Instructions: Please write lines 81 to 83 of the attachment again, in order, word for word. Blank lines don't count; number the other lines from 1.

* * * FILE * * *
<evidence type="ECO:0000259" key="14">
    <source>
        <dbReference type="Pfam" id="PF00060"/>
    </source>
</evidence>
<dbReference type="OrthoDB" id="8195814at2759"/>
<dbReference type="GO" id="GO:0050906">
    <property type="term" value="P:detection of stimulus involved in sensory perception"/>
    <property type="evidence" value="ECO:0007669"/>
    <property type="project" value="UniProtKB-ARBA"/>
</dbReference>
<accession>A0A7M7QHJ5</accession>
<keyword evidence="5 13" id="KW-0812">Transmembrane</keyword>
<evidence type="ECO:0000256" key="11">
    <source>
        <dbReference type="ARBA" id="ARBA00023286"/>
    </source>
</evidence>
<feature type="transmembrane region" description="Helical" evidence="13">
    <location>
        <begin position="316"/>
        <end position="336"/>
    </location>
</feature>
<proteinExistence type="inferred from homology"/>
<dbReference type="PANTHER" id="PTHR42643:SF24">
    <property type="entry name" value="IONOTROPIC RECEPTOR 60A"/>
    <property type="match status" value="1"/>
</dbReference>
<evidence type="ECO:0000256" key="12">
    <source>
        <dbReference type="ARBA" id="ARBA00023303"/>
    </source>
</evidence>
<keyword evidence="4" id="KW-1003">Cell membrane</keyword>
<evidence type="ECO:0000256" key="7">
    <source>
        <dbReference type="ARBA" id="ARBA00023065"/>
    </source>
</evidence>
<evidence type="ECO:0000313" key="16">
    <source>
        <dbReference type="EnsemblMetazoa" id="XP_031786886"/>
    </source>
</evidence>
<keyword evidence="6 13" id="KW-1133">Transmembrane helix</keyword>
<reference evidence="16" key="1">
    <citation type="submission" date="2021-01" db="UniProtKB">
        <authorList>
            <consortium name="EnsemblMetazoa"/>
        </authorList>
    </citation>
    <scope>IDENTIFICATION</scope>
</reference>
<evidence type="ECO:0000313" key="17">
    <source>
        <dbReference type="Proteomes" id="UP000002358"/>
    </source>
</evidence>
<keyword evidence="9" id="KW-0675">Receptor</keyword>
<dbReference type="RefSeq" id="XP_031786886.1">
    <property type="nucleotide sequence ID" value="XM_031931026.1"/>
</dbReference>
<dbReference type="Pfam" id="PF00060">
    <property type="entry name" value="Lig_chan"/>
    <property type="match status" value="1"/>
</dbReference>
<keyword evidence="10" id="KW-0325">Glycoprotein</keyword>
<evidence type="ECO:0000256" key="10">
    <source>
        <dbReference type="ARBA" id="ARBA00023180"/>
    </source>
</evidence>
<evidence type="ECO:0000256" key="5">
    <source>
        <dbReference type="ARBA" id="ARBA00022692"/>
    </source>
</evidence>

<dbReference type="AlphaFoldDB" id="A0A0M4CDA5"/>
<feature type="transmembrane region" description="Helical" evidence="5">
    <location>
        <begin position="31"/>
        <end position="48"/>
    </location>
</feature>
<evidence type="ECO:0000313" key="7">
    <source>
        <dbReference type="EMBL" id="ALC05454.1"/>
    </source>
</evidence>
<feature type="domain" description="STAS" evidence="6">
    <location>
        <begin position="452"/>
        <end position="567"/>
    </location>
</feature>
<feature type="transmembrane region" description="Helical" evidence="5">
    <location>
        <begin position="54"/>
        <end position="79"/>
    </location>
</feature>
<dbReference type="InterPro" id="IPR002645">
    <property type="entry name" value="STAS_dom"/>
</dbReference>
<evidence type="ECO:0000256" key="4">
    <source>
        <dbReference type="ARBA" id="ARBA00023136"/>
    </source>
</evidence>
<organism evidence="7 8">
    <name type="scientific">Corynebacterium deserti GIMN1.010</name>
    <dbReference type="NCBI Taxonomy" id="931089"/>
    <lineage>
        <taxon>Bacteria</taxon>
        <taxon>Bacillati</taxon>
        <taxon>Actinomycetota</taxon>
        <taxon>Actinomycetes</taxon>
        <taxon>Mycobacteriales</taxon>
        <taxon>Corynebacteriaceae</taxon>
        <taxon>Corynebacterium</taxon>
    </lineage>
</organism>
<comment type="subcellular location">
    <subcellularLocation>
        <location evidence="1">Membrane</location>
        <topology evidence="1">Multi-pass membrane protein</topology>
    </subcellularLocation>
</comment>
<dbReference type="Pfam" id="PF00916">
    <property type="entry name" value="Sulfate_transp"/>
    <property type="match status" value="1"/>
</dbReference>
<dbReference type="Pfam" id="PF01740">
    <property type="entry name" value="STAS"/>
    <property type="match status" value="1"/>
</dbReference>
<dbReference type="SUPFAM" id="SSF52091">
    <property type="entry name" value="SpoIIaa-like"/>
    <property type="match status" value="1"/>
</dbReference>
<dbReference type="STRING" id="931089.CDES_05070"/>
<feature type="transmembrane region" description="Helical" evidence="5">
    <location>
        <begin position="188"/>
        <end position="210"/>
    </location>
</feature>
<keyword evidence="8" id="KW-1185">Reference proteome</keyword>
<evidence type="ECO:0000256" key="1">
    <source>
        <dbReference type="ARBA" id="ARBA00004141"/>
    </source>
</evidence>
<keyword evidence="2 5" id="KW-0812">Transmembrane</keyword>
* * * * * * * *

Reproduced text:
    <location>
        <begin position="31"/>
        <end position="48"/>